The Right to Rent scheme was introduced as part of the Immigration Act 2014, to help ensure people seeking a tenancy have a legal right to be in the UK. It was initially implemented in the West Midlands from December 1st last year, where Birmingham, Dudley, Sandwell, Walsall and Wolverhampton were used to test the scheme’s operation.
Following a satisfactory review of the first six months, the scheme is being introduced nationwide from today, 1st February 2016.
The scheme requires landlords, or their agents, to carry out identity checks by securing documentation with a photograph on it, such as a passport, permanent residence card or immigration status document, that proves prospective tenants are either UK nationals, or have the right to live and work in the country. You can find a complete list of all the accepted documents on the government GOV.UK website. At Reeds Rains, we have been doing this as a matter of course as part of our referencing process for many years and with agents in the West Midlands, we are already used to the system. But if you carry out your own tenant checks, you must make sure that you obtain this proof of residency from next February. If you don’t, and are found to be letting to someone who is here illegally, the penalty is up to £3,000 per tenant.
The Home Office evaluation of the pilot scheme showed that neither landlords nor letting agents felt it had had any effect on the housing market, in terms of rent prices, turnover or availability of accommodation. Most said that the checks were relatively undemanding to carry out, although a few did say they had taken longer than expected; between 20 minutes and an hour. Given that most of us are only familiar with a UK passport, it will naturally be more time-consuming initially to verify other types of documentation - particularly from the EU and further afield – and of course, some use false documents which you will need to try and spot.
Support is available via a helpline and an online system produced by the Government that can check and confirm whether an individual has a right to be in the UK. There is also a case-checking service for tenants whose immigration application is still with the Home Office, which aims to provide a clear yes/no answer within two working days. During the six-month evaluation, all decisions – 94 ‘yes’ and 15 ‘no’ – were reached within the two-day target.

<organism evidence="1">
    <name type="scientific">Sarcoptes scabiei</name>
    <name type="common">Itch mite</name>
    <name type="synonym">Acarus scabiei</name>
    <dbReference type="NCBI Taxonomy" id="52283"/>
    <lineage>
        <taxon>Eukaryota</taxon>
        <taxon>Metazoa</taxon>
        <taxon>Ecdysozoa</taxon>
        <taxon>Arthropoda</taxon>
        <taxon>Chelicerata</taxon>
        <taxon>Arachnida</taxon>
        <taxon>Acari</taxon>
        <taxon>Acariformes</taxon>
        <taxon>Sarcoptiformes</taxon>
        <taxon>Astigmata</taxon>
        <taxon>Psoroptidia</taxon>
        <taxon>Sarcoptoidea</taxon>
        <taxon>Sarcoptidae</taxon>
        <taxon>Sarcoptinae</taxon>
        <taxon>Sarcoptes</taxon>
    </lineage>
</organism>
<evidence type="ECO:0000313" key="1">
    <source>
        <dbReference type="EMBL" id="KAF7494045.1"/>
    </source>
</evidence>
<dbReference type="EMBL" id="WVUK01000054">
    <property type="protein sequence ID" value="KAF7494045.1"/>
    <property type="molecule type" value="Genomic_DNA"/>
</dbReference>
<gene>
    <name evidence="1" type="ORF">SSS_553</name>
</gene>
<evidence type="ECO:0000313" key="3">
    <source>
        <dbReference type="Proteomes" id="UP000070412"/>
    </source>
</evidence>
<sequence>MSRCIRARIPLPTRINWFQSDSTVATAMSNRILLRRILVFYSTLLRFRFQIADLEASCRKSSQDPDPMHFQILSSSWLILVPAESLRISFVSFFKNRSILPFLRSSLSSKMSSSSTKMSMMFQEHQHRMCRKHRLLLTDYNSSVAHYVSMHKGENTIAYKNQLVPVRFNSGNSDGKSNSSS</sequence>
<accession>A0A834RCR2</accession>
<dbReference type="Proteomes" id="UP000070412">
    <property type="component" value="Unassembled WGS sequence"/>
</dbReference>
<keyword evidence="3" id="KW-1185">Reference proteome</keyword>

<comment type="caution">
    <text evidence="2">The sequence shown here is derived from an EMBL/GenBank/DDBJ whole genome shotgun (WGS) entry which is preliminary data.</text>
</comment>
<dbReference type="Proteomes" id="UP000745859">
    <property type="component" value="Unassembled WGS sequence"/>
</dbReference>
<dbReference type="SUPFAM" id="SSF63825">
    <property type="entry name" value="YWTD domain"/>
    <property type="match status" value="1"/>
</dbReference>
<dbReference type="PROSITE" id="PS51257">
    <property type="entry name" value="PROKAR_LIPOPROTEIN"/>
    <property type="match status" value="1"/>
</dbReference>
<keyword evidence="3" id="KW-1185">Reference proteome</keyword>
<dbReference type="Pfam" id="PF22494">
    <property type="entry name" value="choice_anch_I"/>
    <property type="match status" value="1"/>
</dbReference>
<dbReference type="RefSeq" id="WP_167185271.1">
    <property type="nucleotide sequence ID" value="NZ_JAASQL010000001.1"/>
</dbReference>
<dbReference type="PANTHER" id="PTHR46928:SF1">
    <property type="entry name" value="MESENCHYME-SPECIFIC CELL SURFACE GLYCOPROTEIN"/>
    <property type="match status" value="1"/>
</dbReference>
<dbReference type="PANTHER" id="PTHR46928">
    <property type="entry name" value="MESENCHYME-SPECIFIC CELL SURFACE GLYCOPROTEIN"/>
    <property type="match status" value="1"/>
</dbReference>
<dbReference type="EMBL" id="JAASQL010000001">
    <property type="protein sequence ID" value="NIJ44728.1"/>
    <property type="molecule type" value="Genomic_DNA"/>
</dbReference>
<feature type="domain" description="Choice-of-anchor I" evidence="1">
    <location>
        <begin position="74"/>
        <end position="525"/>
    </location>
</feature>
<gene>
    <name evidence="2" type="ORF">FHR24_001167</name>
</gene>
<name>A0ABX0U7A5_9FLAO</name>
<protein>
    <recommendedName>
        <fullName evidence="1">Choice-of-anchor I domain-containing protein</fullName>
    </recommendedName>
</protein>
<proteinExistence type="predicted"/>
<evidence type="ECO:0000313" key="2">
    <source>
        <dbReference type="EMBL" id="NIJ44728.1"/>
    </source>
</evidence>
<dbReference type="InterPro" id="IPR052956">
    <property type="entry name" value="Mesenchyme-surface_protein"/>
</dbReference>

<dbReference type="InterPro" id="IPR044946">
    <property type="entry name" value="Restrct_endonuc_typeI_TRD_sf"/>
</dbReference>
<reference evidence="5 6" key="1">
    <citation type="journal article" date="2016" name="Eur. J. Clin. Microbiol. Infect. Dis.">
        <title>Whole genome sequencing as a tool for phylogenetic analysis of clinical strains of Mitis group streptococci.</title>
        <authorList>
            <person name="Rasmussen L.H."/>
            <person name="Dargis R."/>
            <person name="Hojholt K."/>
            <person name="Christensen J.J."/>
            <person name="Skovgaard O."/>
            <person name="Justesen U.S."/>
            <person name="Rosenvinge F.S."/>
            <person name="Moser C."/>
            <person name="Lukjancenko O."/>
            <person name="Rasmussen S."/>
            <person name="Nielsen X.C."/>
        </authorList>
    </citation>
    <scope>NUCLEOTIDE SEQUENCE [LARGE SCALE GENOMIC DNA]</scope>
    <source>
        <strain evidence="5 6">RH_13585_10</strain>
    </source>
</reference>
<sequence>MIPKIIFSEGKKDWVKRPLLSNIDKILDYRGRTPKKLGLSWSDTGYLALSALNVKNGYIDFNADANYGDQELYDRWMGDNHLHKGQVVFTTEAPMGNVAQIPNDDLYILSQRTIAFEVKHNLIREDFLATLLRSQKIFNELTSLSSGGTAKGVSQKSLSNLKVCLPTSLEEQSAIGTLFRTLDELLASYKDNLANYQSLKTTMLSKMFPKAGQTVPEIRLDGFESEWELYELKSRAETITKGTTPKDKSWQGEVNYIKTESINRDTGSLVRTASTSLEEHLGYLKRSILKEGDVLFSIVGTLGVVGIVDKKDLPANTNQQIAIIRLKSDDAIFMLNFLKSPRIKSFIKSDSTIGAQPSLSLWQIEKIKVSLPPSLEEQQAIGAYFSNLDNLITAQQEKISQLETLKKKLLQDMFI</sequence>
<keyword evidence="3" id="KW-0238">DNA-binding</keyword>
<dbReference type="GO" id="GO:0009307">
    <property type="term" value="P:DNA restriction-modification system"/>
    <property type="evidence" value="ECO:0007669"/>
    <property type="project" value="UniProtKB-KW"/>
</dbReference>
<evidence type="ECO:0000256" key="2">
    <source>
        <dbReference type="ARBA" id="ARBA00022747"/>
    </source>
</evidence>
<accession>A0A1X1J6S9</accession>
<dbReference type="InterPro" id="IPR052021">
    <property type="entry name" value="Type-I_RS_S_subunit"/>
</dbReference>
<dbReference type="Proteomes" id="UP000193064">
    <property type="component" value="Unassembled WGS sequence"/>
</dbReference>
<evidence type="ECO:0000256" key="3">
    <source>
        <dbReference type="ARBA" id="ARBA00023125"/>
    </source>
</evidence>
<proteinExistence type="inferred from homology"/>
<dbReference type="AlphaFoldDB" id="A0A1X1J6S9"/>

In terms of illegal activity flagged up by the scheme, a total of 109 people were identified as not having the right to be in the UK, 63 of whom the Home Office was unaware of1. Five penalty notices were issued to landlords.
So the scheme is helping the Department of Immigration clamp down on those who are here illegally and the fines are putting money back into government coffers, but what are the real benefits of the scheme to the industry?
Well, assuming the authorities continue to closely monitor the checks and follow them up, it will make it very difficult for rogue landlords who, until now, have been overcrowding their properties with illegal immigrants, and that can be only good news for everyone involved in the industry. Not only that, but once a tenant has handed over concrete identification, they’re far less likely to disappear and break the terms of their tenancy.
If we don’t currently handle tenant checks for you, we’d be very happy to discuss how we can help with this. Find your local branch or call 0845 450 0865 (calls cost 2 pence per minute plus your phone company's access charge) or email firstname.lastname@example.org